Origin of the bitcoin logo
Today I want to tell you a very curious and interesting story that has as its protagonist the logo of the first and most important cryptocurrency in history: the BITCOIN.
Perhaps you have never wondered what is hidden behind this orange circle and today I will reveal how one of the most famous and globally recognized symbols was created. Join me to discover the origin of the bitcoin logo.
History and evolution of the bitcoin logo
You may be surprised to know, but what we know today as the capital “B”, bitcoin’s symbol, was not used in the original versions. Below I will tell you about the evolution of the BTC logo.
FIRST VERSION: SATOSHI NAKAMOTO (EARLY 2009)
Satoshi Nakamoto, who was a crypto and computer cracker, surely didn’t shine in graphic design (you can’t have everything in life 😜).
In fact the first (very spartan) logo they released in 2009 was a circle with the letters “BC”.
Satoshi Nakamoto’s Bitcoin logo appeared two years after the launch of Apple’s iPhone, whose user interface was largely based on skeumorphic design, just like the Bitcoin logo. Scheumorphism, from the Greek skeuos (meaning tool) and morphê (meaning shape), is a design technique in which an element maintains certain aspects that remind us of objects present in real life and is a style that was very fashionable at the time of bitcoin’s launch.
SECOND RELEASE: BITCOIN TALK (FEBRUARY 24, 2010)
The following year, when the Bitcointalk forum had already arrived and it was clear that Nakamoto’s project was going to be successful, the desire for a new symbol, more similar to other monetary icons, became more and more impelling.
Thus forum users began to join Nakamoto’s conversation about the Bitcoin logo.
Several participants in the discussion also presented various ideas.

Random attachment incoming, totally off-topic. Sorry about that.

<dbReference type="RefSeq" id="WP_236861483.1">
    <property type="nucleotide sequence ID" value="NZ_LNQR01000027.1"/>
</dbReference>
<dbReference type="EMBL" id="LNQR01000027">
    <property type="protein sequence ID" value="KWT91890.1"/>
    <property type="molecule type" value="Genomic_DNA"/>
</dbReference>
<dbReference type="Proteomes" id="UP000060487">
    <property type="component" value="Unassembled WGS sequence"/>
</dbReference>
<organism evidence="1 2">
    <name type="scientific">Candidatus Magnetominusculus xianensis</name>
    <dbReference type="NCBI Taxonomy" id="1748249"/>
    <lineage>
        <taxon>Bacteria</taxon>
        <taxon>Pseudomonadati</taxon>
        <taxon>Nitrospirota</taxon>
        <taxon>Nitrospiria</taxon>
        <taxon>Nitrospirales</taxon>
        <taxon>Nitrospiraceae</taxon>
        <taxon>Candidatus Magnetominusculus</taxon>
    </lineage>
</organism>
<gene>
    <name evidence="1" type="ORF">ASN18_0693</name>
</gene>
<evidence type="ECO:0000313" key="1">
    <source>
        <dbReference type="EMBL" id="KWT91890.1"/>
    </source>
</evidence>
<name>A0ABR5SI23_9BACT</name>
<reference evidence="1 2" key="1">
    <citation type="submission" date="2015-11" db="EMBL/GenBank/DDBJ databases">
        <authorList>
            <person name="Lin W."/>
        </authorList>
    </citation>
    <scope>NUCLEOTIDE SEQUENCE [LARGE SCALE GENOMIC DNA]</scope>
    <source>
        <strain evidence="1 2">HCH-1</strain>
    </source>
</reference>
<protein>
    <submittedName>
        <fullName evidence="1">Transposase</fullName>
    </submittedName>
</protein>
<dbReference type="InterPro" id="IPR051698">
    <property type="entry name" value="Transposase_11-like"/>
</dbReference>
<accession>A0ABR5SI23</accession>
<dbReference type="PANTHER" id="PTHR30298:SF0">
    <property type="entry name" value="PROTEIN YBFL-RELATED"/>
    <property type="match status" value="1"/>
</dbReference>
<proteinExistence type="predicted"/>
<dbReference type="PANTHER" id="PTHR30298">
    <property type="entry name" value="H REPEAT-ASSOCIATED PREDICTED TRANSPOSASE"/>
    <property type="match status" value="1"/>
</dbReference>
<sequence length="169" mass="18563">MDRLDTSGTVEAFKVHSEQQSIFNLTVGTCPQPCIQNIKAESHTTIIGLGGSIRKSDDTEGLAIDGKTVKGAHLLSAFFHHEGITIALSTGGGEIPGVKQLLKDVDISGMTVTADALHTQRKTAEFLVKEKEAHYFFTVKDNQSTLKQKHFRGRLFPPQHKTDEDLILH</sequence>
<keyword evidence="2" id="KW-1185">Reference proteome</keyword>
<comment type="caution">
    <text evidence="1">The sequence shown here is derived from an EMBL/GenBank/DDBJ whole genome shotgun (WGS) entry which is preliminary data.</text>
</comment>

Some suggested using the Thai baht symbol (฿), others advocated the ampersand (&), someone suggested adding a “T” to “BC” and others recommended using the initials “BTC” as the official currency code.
Nakamoto himself, listening to the various proposals and eager to create a new identity to what would be the first crypto and one of the most important symbols in history, proposed a new version of the logo, which he published on BitcoinTalk on February 24, 2010 and had to represent a coin equivalent to 100 million satoshis.
The second version of the logo followed the Thai baht concept, a letter “B” with two vertical strokes.
This proposal, while not a masterpiece in terms of design, was interesting in light of the comments that Hal Finney, who years later many thought was the real Satoshi Nakamoto, posted on BitcoinTalk.
“Interestingly, the dollar sign originated with two vertical bars instead of one, according to several theories.
In addition, Unicode supposedly allows the character to be represented with one or two lines, depending on the font designer’s taste.”
Well, notwithstanding Satoshi’s effort, many users had no qualms about criticizing the new logo version… sometimes in a quite direct and insistent manner 😆.
An example is user ArrowJ who wrote:
“Is this the “official” logo? I understand how hard it can be to do something truly professional when you don’t have the skills (which I don’t have) or the software (which I also don’t have), so I’m not trying to be rude, but wouldn’t it be better if we adopted something … better? I’m really not trying to be mean…. I’ve really done my best to try to figure out how to do the things that many of the Deviant artists do.
There is at least one other thread with a set of logos and badges that are really promising here: http://bitcointalk.org/index.php?topic=1631.0
I promise I don’t know this guy (I didn’t even check the username). What the heck, if anyone else could come up with another alternative that would be great too. It seems important that we have a really nice logo with all sizes, resolutions and formats that may be needed.
And insisted… 😬
Is there a reason we couldn’t adopt something else before Bitcoin gets too big and it’s too late to change without damaging “brand” recognition? It seems silly to stick with something that is “fine” when we could have something great.
I hope I didn’t step on anyone’s toes too much.”
THIRD VERSION: BITBOY (NOVEMBER 2010)
After several proposals and opinions, Bitcointalk users unanimously thought that the symbol should conform to certain characteristics that would have allowed anyone to use it in any size and proportions and fit any medium, thus ensuring its fungibility. And it was in November 2010 that a user named Bitboy left his first message on Bitcointalk, humbly sharing some of the graphics he had designed.
The comments from other users were surprisingly positive but no one would have thought that the logo proposed and created by Bitboy would have been the logo of the most important digital currency in history.